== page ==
From Poland, Where Jews Died, Henryk Tomashevski’s Great Mime Group

New York, N.Y. An amazing art group comes from Poland, a nation with a dark past, a tragic country for Jews. I have visited many countries and brought numerous cultural groups all across Eastern Europe. We started back in the day in East Germany and I then went to all the Communist countries. There were various groups worthy of cultural exchanges — from these countries to the United States — but this time I would like to write about Poland.

time-100-influential-photos-jewish-boy-surrenders-warsaw-32A Jewish Boy Surrenders in the ghetto of Warsaw,a neighborhood transformed by the ­
Nazis into a walled compound of starvation and death. Photographer unknown; 1943.

Poland was a dark, depressing country.

When I first went to Poland, I had the impression of a very depressed, dark country. I felt a gloomy, sad and depressed atmosphere. About six million Jews were killed by the Nazis during World War II. As we all know, it was in Poland where Auschwitz was built by the Nazis to lock down and kill all Jews. It is a country where, indeed, all the Jews were killed. When I went to the site of ghetto in Warsaw, I was overwhelmed.

Maksim_Woitiul_(Książę_Désiré),_Śpiąca_królewna,_choreografia_Jurij_Grigorowicz_wg_Mariusa_Petipy,_Polski_Balet_Narodowy,_fot._Ewa_Krasucka_TW-ONMaksim Woitiul as Prince Désiré in the Polish National Ballet’s
“The Sleeping Beauty.” Photo courtesy of Wikipedia.

However, the culture in Poland was wonderful, with exceedingly high levels in the field of performing arts. Culture in Poland was so abundant it felt like it was a treasury of art, whether it be ballet, opera, or symphonies. We negotiated with PAGART, an organization under the Agency for Cultural Ministry, and introduced various groups to especially to the West, especially the United States.

I invited the National Symphony Orchestra in Warsaw, one of the world’s leading orchestra, and the famous conductor Witold Rowicki. Among a number of Cultural Institutions, the best and unique group was the Polish Mime Ballet Theater, directed by Henryk Tomaszewski.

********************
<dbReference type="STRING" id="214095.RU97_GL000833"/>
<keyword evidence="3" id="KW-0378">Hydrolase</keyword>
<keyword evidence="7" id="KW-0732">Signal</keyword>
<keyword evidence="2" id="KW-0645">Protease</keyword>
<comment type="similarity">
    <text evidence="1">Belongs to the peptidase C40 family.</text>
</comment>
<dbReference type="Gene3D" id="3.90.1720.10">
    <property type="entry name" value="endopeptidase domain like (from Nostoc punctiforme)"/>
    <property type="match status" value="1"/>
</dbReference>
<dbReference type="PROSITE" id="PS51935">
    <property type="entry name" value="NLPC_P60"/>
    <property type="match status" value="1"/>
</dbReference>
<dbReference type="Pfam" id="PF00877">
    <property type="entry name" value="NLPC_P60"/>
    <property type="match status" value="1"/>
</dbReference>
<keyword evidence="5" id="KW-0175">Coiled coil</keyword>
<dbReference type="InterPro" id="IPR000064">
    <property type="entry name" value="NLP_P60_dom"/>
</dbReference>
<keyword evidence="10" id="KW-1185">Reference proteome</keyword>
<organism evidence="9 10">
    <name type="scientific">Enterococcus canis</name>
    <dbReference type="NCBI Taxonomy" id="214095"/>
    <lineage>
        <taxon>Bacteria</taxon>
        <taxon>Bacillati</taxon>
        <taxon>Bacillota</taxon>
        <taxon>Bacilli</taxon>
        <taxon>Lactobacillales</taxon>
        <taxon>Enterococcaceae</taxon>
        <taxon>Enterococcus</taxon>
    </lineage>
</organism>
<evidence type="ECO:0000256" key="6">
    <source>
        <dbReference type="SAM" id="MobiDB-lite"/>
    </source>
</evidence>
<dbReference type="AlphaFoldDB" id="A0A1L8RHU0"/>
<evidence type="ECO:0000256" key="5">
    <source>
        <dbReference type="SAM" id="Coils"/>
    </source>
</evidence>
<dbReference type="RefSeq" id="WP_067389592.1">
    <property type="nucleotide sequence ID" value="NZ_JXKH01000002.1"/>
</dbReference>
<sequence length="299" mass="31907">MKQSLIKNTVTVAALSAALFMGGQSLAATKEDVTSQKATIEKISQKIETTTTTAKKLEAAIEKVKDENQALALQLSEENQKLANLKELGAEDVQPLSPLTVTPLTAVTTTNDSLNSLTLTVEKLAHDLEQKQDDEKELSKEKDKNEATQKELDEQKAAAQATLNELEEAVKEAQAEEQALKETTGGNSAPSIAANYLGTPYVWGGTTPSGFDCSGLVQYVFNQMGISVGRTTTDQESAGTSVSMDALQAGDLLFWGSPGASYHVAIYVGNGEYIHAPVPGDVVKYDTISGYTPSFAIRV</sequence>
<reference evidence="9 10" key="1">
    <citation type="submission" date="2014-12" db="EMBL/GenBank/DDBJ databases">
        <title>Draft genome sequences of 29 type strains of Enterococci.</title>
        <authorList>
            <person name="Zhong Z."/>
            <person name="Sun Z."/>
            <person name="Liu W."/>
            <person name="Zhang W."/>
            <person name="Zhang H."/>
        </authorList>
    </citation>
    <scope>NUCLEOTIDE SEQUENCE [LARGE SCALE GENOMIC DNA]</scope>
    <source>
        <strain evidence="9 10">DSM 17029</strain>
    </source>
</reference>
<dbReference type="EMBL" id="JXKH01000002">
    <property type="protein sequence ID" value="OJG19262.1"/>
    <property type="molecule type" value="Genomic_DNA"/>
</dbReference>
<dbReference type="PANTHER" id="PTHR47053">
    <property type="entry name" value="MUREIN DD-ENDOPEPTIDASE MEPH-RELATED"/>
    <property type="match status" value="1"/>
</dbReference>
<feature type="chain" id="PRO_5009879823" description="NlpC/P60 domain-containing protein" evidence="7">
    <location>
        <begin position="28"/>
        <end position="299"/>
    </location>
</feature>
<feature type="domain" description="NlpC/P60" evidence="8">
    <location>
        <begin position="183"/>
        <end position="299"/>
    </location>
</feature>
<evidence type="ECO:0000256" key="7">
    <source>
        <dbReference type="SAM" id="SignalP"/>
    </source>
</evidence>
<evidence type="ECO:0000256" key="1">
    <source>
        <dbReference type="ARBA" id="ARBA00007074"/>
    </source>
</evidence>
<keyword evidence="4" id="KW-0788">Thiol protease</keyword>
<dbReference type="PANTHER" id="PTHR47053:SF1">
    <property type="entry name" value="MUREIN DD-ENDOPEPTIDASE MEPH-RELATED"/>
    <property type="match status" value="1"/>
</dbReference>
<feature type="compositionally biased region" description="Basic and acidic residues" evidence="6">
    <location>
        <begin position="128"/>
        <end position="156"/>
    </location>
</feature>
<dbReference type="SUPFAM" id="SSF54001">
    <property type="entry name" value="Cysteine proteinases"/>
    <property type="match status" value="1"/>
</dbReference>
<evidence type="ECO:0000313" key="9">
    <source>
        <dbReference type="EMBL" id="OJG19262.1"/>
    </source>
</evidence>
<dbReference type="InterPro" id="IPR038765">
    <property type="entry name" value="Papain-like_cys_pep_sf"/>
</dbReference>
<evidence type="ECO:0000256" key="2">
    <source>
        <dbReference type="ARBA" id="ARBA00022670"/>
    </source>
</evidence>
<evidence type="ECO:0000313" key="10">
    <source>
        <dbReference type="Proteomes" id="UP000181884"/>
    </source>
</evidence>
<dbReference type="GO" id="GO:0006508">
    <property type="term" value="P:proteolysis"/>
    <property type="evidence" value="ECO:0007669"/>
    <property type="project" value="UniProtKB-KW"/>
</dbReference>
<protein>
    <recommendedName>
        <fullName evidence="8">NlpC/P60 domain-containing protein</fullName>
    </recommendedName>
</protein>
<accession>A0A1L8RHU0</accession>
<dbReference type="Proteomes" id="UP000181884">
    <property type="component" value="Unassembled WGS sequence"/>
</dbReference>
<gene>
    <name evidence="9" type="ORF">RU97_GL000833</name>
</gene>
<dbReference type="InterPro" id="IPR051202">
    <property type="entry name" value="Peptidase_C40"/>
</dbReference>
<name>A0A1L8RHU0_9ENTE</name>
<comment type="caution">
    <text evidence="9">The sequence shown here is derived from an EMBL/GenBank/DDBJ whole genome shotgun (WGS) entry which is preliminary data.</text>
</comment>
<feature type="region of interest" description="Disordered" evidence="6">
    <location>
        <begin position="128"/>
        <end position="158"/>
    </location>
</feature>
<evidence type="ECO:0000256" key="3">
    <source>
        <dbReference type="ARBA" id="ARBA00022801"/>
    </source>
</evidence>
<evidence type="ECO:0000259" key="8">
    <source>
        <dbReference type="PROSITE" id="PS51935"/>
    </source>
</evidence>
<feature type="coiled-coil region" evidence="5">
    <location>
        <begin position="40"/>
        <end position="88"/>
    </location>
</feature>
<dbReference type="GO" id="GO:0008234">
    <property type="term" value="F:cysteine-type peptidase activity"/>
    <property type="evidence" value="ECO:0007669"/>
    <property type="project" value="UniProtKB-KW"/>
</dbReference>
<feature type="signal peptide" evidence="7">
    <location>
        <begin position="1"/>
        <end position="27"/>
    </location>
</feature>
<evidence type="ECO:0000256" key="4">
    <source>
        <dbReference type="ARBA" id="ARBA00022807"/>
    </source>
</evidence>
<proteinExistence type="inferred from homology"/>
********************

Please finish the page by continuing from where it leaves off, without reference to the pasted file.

The mime ballet is a combination of pantomime and ballet, and is an art in which expression is made only by body movement without words. It was an artistic and unique “one of the kind the world.” In particular, the dancers themselves were all especially beautiful and extraordinary.


I immediately wanted to invite them as soon as I saw them even before their performance. Of course, the works were all created by Tomashevski and very original. But his dancers were very specially exquisite. This unique original creations was also one of the reasons I became interested. He was a genius!

In 1956, Henryk Tomashevski was a mime performer and a leader of a theater. He later created his ballet company and retired as a performer in the 1960’s. But he continued to lead and choreographed his group. He also worked as a director of the theater and directing many theater works.

When I first met him, he was already highly rated in Eastern Europe. His mime technique is totally innovative, modern, and influenced by the French tradition but still retains its Polish tradition.

I took them to a tour of the United States in February of 1976 and Tomashevski himself came. I think it was a group with a total of about 36 members. The New York show featured his dancers with exquisite beauty, and a reporter, surprised by their bewitching beauty, wrote about it in the New York Times article.